Knowing that the sources are present, and removing the content is against WP:COMMONSENSE. It has only and only been this way because we didn't have a volunteer to do the citing. It would take just a little more effort to google and cite instead of blanking or simply do nothing. I'll cite them in time anyway, but the point is the blanking was just bureaucratic. --lTopGunl (talk) 17:02, 7 June 2012 (UTC)
I have no way of knowing that the sources are easy to find. It certainly doesn't seem so seeing as how people kept adding to the list without citing sources. Nothing is lost by removing the uncited entries in the list, as the list is still in the history (commenting them out might have been better, IDK). Uncited statements shouldn't be on Wikipedia. Nothing is stopping anybody from using Google as you say, if the sources are truly so easy to find.--Sus scrofa (talk) 18:12, 7 June 2012 (UTC)
What I mean is it is less likely for anyone to look in the history and find sources, and then restore. If it is simply unsourced, any passer by can cite. Try WP:GHITS for a test... it's a good tool for having an idea. --lTopGunl (talk) 18:16, 7 June 2012 (UTC)
The words baby and bath water immediately spring to mind. I don't think that it is neccessary to have a citation every single item on the list, if any sinle item seems to be particularly dubious than tag it is such.--15:57, 28 November 2012 (UTC)--KTo288 (talk) 17:15, 28 November 2012 (UTC)
Again, the entire article has been tagged for sources for two years, without which we don't know the validity of the entries (which goes beyond if they are merely used by military force so-and-so, to origin and symbolism, all fertile grounds for non-NPOV edits).--Sus scrofa (talk) 16:13, 28 November 2012 (UTC)
Sure but it remains so, its all part of being a live and living wiki, its what gives wikis there energy, but unless you are willing to keep patrolling this article and reverting every edit that adds a warcry, the denuded state of the article is like a nice newly painted white wall in an underpass, someone passing by will feel compelled to help improve the article, e.g. "hey this article doesn't have anything on the fact that US paratroopers shouted geronima!" etc, and very soon this article will be back to where it was , with a list of uncited and possibly OR interpertations of the origin of such and such a phrase, it may be no better, and it could be a lot worse, as some who may actually know what they were writing about will refuse to replicate their previous work. Well thats fair enough, sometimes you need to slash back old growth to give room for new shoots to develop.
Personally however I would trim and polish, tag individual entries as dubious and ask for individual citations for those less so, and only in extremis prune and execise things that seem to be obviously wrong, ie use some commonsense in what is done. I really don't believe that every single statement needs to be supported by a reference. Yes sometimes what everybody knows maybe wrong- maybe the fryd never cried uit!uit!uit! at Hastings, but assuming that everything added to the wiki is done so out of ignorance negates the power and beauty of what wikipedia is, as much as Verifiablity and NPOV are cornerstones of what we do here, as important is assuming good faith and the power of collective intelligence of contributers , that in the long term mistakes and inaccuraccies are ironed out and that as a work in progress articles are continously improved.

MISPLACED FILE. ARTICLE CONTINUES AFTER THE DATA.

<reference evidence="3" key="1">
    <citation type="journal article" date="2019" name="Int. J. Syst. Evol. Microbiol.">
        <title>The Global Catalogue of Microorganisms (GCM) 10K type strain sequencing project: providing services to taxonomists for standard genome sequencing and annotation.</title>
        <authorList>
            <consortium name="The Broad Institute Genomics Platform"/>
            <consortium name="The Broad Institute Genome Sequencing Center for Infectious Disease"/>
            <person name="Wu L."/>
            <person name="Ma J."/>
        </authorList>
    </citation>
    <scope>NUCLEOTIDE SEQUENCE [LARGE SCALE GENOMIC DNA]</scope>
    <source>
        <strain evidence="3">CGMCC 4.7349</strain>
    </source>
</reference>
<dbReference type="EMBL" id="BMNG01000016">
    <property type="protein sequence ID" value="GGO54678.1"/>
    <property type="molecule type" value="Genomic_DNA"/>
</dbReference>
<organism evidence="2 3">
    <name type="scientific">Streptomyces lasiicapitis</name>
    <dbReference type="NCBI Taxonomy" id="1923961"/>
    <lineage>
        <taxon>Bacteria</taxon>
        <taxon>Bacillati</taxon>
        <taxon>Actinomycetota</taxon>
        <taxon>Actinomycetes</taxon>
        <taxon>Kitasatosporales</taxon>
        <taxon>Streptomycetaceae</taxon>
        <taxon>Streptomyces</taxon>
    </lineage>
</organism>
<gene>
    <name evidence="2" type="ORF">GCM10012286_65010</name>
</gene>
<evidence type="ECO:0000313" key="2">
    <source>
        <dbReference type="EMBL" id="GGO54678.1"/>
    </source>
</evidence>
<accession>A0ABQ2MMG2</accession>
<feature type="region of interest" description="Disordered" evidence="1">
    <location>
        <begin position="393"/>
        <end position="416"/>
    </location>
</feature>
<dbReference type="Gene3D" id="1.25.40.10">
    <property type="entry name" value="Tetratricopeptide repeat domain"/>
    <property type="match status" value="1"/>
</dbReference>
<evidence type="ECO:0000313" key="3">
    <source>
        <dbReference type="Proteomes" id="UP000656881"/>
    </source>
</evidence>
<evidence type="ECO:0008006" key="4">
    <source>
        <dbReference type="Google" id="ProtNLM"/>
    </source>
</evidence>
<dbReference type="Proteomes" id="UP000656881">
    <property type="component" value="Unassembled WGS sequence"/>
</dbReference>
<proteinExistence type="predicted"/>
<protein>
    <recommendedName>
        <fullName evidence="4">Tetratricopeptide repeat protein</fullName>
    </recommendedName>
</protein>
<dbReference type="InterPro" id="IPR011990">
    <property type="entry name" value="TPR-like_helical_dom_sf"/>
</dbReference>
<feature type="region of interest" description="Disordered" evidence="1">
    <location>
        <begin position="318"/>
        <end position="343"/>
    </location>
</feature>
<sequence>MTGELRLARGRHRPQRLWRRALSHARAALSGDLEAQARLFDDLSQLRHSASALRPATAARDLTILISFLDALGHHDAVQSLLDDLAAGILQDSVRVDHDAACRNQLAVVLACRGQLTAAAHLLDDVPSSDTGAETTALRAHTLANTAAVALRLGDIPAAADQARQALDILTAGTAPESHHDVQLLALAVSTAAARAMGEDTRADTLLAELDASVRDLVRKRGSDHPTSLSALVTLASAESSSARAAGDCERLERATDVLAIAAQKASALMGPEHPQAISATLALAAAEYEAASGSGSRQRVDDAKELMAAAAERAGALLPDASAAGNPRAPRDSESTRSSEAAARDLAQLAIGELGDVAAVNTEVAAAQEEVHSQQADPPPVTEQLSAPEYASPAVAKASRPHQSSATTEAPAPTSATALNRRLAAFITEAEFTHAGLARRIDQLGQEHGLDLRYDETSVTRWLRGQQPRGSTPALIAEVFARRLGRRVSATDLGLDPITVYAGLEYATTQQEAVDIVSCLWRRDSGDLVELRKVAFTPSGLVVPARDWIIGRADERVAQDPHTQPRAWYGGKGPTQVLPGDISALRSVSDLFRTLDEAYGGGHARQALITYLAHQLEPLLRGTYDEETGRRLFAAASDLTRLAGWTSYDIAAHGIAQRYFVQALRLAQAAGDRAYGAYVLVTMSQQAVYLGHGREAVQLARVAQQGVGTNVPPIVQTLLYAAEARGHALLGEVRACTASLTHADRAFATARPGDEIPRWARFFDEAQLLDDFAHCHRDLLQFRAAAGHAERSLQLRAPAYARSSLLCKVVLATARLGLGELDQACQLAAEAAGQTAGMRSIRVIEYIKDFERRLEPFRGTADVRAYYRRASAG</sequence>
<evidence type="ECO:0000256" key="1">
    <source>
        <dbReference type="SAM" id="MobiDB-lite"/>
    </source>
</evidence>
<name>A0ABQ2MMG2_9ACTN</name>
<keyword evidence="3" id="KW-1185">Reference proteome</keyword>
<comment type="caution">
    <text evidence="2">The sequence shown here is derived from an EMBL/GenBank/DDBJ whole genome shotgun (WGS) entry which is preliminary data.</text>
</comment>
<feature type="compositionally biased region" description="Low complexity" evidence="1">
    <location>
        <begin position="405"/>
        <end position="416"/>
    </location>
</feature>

I really want to do anything that could be construed as an edit war ie. reintroducing the entire list, but to me some common sense reintroductions, would be those where there is consensus pan wiki even if unsourced, e.g. the communities at de, es, fr, it and pt wikis all seem to concur that "Santiago" was the battle cry of the Spaniards.--KTo288 (talk) 17:16, 28 November 2012 (UTC)
Well, User:TopGun, asserted that sources were easy to find, but no battle cry has been added to the list since that time (June 2012), which makes it seem as if it is not as easy as that. I may have been to harsh in wiping out all uncited entries (battle cries with their own wiki articles do not need to be cited here, as long as they remain in step with their mother articles for instance), and I could go down the list, search on Google, search on Google Books, search on Wikipedia for sources and re-add entries one by one, but I don't see why the onus should be on me, when the people that object to my removals don't even want to do this for even one of the entries. --Sus scrofa (talk) 10:41, 2 December 2012 (UTC)
Its easy to add a couple of sentences from memory, harder to look up sources on the net or open a book. Its taken slighly less work than opening a book and hunt for the appropriate citations. Anyway I've added three back into the article that are unsourced here but which have their own articles.--KTo288 (talk) 12:25, 2 December 2012 (UTC)